A mildly hopped 6.0L LS2 out of a 2006 GTO provides more than enough moxie for this lightweight ripper. Employing low mass amounts to big savings on the engine build. No need for a raft of aftermarket goods, extended testing or a zillion horsepower, so modifications to Tyler's engine are mild and rudimentary. The engine is basically stock and has no changes to its bottom end (save for a Melling oil pump). Tyler swapped in a custom-grind camshaft (0.602/0.614-inch lift, 234/238 degrees duration at 0.050) specified by Patrick G. on ls1tech.com, built by Engine Power Systems in Baton Rouge, Louisiana, and installed it with a Katech C5-R timing chain. To make the most of the livelier events, the stock cylinder heads were outfitted with dual valve springs from Total Engine Airflow in Tallmadge, Ohio, and secured with titanium retainers. Chromemoly pushrods complete the scenario. The intake tract was upgraded with a FAST LSXR manifold furbished with a 102mm throttle body and a custom ram air chamber/box with an Airaid filtration system. Fuel is drawn from a modified Mongoose aluminum cell. MSD primary ignition wires compliment the remote (stock) coil packs. Those raucous but mandatory side pipes were custom-built by Stainless Works and maintain 1 7/8-inch primaries that merge with 3-inch collectors. On the dynamometer, the 364ci engine pulsed 409 lb-ft of torque at 4,350 rpm and 440 hp at 6,350 rpm. When Tyler got the GTO engine it had a 6-speed hanging off the back. He replaced the clutch assembly with one from an LS7 Corvette and serviced the gearbox with a rear-mounted oil cooler. The Precision Shaft Technologies driveshaft enables the 1996 Corvette Dana 44 axle assembly holding Posi-traction and a 3.45:1 gearset.
Essentially a kit car, the Mongoose uses a fiberglass shell affixed to a 4x0.120-inch round tubing space frame that accepts the LS engine, 6-speed transmission, custom coilovers and stock C4 suspension bushed with urethane. The dampers are Bilstein C4 ZR1 augmented by QA1 coils that offer a wide range of adjustability and work with Vette Brakes 1.0-inch and 5/8-inch diameter anti-sway bars and adjustable end links. Tyler aims his feathery dart with a C4 rack steering system. Simple as that.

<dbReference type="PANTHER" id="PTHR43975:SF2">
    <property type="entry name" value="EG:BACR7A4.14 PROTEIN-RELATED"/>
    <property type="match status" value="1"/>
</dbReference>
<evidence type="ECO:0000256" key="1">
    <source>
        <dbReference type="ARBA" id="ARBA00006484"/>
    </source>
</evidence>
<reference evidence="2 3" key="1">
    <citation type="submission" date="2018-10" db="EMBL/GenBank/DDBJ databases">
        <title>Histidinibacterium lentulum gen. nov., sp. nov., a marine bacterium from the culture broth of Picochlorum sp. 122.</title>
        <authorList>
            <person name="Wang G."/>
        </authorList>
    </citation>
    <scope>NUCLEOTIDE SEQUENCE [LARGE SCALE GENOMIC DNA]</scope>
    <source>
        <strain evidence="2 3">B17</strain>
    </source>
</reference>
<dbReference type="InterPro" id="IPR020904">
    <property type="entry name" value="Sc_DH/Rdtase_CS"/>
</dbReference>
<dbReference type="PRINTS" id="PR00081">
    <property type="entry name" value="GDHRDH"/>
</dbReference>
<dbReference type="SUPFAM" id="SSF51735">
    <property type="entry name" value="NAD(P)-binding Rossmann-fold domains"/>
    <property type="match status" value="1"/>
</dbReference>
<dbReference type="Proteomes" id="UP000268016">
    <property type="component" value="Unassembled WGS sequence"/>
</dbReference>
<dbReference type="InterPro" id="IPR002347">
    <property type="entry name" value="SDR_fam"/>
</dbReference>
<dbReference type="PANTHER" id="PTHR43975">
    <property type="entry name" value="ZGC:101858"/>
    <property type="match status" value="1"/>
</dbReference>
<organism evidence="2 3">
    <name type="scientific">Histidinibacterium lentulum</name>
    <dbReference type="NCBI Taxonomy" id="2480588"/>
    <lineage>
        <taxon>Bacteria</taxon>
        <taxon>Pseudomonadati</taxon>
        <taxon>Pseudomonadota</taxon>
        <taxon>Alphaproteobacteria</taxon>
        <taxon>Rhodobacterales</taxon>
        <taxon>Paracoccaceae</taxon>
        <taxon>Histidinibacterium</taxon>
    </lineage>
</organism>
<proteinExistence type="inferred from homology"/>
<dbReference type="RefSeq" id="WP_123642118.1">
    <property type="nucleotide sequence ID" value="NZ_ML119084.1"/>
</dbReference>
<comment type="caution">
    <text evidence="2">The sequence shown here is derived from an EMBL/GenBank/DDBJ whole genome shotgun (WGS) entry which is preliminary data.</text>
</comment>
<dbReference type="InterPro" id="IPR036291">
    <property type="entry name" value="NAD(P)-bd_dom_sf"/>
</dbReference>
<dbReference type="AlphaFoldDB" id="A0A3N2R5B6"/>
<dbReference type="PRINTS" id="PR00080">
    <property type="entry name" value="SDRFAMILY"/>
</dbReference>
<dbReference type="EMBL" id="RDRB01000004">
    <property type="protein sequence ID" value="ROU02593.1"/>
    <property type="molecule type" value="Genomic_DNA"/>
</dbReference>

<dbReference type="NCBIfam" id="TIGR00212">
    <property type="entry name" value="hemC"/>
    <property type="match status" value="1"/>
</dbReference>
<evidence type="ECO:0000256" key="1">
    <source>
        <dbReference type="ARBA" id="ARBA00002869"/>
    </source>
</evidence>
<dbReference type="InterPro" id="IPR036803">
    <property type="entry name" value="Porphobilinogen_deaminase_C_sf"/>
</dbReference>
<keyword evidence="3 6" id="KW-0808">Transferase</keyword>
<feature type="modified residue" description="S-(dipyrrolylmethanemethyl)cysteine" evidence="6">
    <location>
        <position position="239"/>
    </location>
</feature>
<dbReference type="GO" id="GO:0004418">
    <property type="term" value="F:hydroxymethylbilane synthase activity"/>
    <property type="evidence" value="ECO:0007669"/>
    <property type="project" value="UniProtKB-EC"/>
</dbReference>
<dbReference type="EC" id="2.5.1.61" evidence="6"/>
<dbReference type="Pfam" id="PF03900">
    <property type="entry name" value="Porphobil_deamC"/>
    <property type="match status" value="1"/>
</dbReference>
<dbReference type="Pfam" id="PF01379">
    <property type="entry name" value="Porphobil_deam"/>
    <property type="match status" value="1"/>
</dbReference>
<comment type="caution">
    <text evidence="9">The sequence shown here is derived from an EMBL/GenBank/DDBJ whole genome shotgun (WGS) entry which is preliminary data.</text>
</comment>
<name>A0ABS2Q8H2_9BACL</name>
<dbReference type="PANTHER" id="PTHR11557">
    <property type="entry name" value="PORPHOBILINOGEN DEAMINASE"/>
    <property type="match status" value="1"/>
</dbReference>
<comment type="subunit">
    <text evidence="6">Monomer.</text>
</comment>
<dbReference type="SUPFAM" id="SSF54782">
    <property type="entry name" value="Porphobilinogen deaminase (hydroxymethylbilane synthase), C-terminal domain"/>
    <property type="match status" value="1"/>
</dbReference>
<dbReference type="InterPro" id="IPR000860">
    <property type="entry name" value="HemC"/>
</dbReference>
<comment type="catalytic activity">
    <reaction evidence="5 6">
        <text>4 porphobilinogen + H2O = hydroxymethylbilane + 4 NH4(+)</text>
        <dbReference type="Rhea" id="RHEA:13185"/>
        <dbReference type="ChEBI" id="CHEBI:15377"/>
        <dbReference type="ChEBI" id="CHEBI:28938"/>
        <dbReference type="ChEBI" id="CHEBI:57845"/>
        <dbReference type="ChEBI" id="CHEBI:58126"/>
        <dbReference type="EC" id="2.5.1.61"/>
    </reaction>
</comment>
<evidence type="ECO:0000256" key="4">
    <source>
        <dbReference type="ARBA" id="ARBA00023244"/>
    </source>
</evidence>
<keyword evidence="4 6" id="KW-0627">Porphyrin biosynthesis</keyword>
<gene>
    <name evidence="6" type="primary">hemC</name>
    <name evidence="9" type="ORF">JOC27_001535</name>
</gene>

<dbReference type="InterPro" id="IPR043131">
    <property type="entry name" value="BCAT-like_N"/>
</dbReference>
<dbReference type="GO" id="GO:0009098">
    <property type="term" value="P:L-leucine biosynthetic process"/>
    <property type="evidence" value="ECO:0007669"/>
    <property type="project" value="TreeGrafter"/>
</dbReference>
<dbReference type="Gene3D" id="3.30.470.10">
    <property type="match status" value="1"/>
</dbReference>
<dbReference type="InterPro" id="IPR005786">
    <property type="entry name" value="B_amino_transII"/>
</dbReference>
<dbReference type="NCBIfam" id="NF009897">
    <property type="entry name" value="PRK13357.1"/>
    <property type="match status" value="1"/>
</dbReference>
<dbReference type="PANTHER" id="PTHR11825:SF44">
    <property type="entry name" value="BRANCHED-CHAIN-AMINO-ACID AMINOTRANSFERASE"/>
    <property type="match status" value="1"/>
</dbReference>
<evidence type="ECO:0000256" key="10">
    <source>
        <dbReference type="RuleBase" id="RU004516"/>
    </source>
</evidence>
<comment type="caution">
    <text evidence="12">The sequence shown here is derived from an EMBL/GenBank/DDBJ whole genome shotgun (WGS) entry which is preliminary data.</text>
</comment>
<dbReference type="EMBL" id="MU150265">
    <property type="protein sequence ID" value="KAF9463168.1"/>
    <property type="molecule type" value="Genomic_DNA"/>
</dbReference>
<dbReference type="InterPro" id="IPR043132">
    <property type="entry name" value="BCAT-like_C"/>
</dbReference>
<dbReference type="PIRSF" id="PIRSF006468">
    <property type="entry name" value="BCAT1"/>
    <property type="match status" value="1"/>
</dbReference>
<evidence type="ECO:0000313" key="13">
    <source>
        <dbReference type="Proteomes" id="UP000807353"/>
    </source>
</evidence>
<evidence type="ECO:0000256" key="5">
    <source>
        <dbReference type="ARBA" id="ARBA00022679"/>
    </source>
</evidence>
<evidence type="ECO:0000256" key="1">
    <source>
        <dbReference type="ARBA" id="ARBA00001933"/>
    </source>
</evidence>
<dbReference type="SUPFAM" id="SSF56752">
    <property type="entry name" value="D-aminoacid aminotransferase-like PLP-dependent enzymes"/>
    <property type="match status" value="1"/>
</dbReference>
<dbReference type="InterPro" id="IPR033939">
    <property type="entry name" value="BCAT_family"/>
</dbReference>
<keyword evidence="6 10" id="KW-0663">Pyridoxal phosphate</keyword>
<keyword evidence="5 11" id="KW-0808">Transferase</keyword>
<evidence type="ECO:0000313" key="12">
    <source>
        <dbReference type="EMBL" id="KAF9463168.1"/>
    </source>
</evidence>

The 1996 C4 spindles accommodate Kore3 13.4-inch rotors and Kore3 pads. The back brakes are C4 with Hawk pads. The bantam weight coupe sports some hairy rollers and ultimately recalls the proverbial roller skate. Tyler moves with forged, three-piece CCW Classic rims all around, 18x10 and 18x12, paired with fat boy 275/35 and 335/30 BFG g-Force Rival sneakers.
Wheelhouse flares, that high-zoot hood, the fender-mounted rear brake air ducts and clear-sealed headlamps are Mongoose mainstays but the Vengeance air dam beneath them is not. After a botched first-run on the paint, Tyler found Donny Moore at Don's Body Shop in Jackson, Alabama. Donny taught Tyler the proper prepping and sanding process … and then deemed it acceptable for paint. Ol' Donny laid down a perfect layer of Sherwin-Williams Carbon Flash Metallic base coat followed by CC930 clear. He finished the picture with Satin Silver Grand Sport fender stripes and hash marks.
Tyler did the interior, and he didn't have to go to Home Economics class to find out how, either. He looked at what he had, at what had to be done and he got self-taught. He began with the Painless wiring and made preparations for the audio system that includes KHE-300 head unit (w/iPod port), Rockford Fosgate P2D28 8-inch dual 2-ohm component sub-woofer in a custom 'glass enclosure (rear), Rockford Fosgate Prime R1653 6¾-inch 3-way speakers (in doors) and a Sound Ordinance M4050 amplifier. The leather-swathed seats are straight out of C6. The gauges are Auto Meter Ultra-Lites set in a no-frills panel. Tyler works the Grant Classic Corvette steering wheel with one hand and bang-shifts the Pro 5.0 shifter with the other. Since so uth Alabama really cooks in summer, he could not deny Vintage Air HVAC driven by a Sanden compressor (held with brackets from Kwik Performance, Inc.) Tyler went to work with his custom thread work and panel fabbing. He recreated the strap-operated side glass. Since the original Grand Sports were built to beat the Cobras, he was obliged to cover the center of the dash module and the shifter boot in faux snakeskin. He hand-formed the aluminum interior accents, sewed the carpeting and all the trim, headliner and the door panels as well. He hung the 5-point G-Force harnesses. He had the underbody sprayed with Lizard Skin sound control medium and insulated the cockpit with Second Skin Audio Damplifier Pro and Luxury Liner Pro for noise reduction and heat control.